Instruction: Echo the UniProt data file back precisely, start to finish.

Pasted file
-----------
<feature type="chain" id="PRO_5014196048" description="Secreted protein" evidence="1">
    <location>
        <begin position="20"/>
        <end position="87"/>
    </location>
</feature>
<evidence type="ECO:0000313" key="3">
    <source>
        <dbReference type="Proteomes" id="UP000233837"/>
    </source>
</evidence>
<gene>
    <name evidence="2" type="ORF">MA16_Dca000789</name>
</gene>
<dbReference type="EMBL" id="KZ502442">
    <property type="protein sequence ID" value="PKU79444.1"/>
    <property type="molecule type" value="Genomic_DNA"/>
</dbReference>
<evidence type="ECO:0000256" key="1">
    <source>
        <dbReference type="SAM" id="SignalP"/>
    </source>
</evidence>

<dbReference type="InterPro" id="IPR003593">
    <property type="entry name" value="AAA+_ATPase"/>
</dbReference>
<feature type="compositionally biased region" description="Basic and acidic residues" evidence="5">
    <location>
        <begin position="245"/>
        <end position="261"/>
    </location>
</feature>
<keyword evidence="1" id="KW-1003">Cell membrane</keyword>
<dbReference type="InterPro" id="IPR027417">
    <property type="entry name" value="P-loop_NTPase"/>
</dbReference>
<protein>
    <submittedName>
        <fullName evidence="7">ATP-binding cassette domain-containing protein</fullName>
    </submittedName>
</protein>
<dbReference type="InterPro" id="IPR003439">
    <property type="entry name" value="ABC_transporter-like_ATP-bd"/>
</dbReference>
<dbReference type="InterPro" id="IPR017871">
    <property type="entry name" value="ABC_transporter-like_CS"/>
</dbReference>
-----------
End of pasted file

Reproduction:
<feature type="chain" id="PRO_5014196048" description="Secreted protein" evidence="1">
    <location>
        <begin position="20"/>
        <end position="87"/>
    </location>
</feature>
<evidence type="ECO:0000313" key="3">
    <source>
        <dbReference type="Proteomes" id="UP000233837"/>
    </source>
</evidence>
<gene>
    <name evidence="2" type="ORF">MA16_Dca000789</name>
</gene>
<dbReference type="EMBL" id="KZ502442">
    <property type="protein sequence ID" value="PKU79444.1"/>
    <property type="molecule type" value="Genomic_DNA"/>
</dbReference>
<evidence type="ECO:0000256" key="1">
    <source>
        <dbReference type="SAM" id="SignalP"/>
    </source>
</evidence>

<dbReference type="InterPro" id="IPR003593">
    <property type="entry name" value="AAA+_ATPase"/>
</dbReference>
<feature type="compositionally biased region" description="Basic and acidic residues" evidence="5">
    <location>
        <begin position="245"/>
        <end position="261"/>
    </location>
</feature>
<keyword evidence="1" id="KW-1003">Cell membrane</keyword>
<dbReference type="InterPro" id="IPR027417">
    <property type="entry name" value="P-loop_NTPase"/>
</dbReference>
<protein>
    <submittedName>
        <fullName evidence="7">ATP-binding cassette domain-containing protein</fullName>
    </submittedName>
</protein>
<dbReference type="InterPro" id="IPR003439">
    <property type="entry name" value="ABC_transporter-like_ATP-bd"/>
</dbReference>
<dbReference type="InterPro" id="IPR017871">
    <property type="entry name" value="ABC_transporter-like_CS"/>
</dbReference>